Do emotion regulation, attentional control, and attachment style predict response to cognitive behavioral therapy for anxiety disorders? – an investigation in clinical settings

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Objective: Approximately, 50% of all individuals with anxiety disorders do not benefit from the “gold standard” treatment, namely cognitive behavioral therapy (CBT). Reliable predictors of treatment effect are lacking. The primary aim of this study was to investigate the predictive value of emotion regulation, attentional control, and attachment style for group-based CBT outcomes in routine clinical settings. Method: A total of 76 patients with anxiety disorders received manual-based group CBT at psychiatric outpatient clinics. Emotion regulation, attachment style, and attentional control were assessed with self-report measures and with an experimental computer-based attentional control task at baseline. The severity of anxiety was assessed at intake, post-treatment, and at a 6-month follow-up. Results: Attentional control, emotion regulation, and attachment avoidance did not predict treatment outcomes. Higher attachment anxiety at baseline was significantly related to poorer outcome. Conclusion: In routine clinical settings, high attachment anxiety may predict poorer outcomes for group-based CBT.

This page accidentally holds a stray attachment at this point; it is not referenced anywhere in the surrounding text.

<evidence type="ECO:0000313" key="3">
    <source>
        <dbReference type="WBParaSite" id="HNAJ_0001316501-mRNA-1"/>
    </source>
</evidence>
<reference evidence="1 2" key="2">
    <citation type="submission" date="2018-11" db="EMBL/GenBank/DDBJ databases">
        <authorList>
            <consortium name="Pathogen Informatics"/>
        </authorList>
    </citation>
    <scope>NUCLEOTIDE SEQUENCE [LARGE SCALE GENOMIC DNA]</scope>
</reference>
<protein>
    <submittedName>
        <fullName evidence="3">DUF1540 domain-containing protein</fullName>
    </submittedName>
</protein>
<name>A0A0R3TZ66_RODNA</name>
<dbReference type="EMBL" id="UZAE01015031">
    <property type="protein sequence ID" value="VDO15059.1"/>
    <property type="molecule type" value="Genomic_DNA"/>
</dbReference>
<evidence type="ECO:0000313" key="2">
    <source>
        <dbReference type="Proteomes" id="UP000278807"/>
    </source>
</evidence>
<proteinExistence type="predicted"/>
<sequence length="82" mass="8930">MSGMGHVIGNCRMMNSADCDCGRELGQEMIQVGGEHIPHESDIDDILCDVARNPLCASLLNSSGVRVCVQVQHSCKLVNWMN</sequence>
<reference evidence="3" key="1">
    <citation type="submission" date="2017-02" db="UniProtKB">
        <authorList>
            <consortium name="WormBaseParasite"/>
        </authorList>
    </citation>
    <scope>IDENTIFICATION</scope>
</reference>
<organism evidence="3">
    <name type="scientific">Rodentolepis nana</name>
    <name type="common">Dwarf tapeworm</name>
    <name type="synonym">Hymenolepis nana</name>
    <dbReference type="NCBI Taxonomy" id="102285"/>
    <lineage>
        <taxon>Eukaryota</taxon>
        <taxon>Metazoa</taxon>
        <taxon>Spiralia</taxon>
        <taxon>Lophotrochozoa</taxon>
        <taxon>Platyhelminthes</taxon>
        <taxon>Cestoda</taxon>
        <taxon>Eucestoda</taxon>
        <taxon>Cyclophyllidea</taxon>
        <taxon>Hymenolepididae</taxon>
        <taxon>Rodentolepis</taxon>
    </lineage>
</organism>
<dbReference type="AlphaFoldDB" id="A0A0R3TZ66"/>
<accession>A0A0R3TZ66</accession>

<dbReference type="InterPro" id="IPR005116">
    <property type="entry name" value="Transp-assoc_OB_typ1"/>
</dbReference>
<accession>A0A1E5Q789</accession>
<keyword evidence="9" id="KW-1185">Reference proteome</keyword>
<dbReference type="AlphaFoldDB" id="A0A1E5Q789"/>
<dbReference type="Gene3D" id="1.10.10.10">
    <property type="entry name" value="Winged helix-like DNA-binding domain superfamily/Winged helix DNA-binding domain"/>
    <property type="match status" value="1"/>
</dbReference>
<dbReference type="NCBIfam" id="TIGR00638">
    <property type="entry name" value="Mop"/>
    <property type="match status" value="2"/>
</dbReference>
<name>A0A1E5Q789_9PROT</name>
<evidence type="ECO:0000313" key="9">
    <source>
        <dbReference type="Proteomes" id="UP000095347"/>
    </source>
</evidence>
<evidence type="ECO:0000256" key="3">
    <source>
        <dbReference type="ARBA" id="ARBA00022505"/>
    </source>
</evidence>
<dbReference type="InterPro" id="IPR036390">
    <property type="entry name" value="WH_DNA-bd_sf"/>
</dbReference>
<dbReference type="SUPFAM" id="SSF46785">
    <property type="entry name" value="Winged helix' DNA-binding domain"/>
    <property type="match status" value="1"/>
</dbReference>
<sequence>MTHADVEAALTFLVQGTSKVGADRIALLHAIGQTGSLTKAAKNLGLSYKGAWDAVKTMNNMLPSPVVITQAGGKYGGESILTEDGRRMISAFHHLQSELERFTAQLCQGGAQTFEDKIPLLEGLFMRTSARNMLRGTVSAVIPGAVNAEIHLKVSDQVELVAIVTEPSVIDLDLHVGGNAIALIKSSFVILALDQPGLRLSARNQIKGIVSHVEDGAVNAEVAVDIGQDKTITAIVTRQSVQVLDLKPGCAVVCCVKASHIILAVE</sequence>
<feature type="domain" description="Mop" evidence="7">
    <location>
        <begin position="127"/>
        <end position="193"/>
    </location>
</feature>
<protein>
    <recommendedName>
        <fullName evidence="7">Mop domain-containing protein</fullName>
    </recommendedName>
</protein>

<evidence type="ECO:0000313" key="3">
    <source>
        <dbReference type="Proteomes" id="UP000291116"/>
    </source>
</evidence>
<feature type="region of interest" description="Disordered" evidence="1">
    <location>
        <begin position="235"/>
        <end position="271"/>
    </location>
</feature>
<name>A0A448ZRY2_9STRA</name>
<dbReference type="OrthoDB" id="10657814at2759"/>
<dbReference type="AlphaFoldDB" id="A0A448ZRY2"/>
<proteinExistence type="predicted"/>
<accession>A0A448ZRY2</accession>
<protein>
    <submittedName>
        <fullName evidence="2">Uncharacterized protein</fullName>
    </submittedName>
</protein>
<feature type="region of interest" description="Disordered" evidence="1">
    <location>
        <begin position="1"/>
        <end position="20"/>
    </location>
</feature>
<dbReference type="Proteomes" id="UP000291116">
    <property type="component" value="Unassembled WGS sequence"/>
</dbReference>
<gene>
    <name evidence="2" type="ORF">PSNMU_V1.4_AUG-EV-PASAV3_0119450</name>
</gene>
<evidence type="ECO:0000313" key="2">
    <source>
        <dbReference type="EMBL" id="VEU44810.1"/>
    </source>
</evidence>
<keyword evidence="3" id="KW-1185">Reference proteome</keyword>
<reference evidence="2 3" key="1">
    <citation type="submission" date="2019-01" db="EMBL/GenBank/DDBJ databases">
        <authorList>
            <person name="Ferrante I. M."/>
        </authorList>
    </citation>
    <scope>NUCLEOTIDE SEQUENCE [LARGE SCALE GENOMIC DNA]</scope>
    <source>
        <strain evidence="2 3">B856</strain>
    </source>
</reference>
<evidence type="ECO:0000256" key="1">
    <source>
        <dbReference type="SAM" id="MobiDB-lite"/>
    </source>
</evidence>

TidsskriftPsychotherapy Research
Udgave nummer8
Sider (fra-til)999-1009
Antal sider11
StatusUdgivet - 2019

ID: 188693363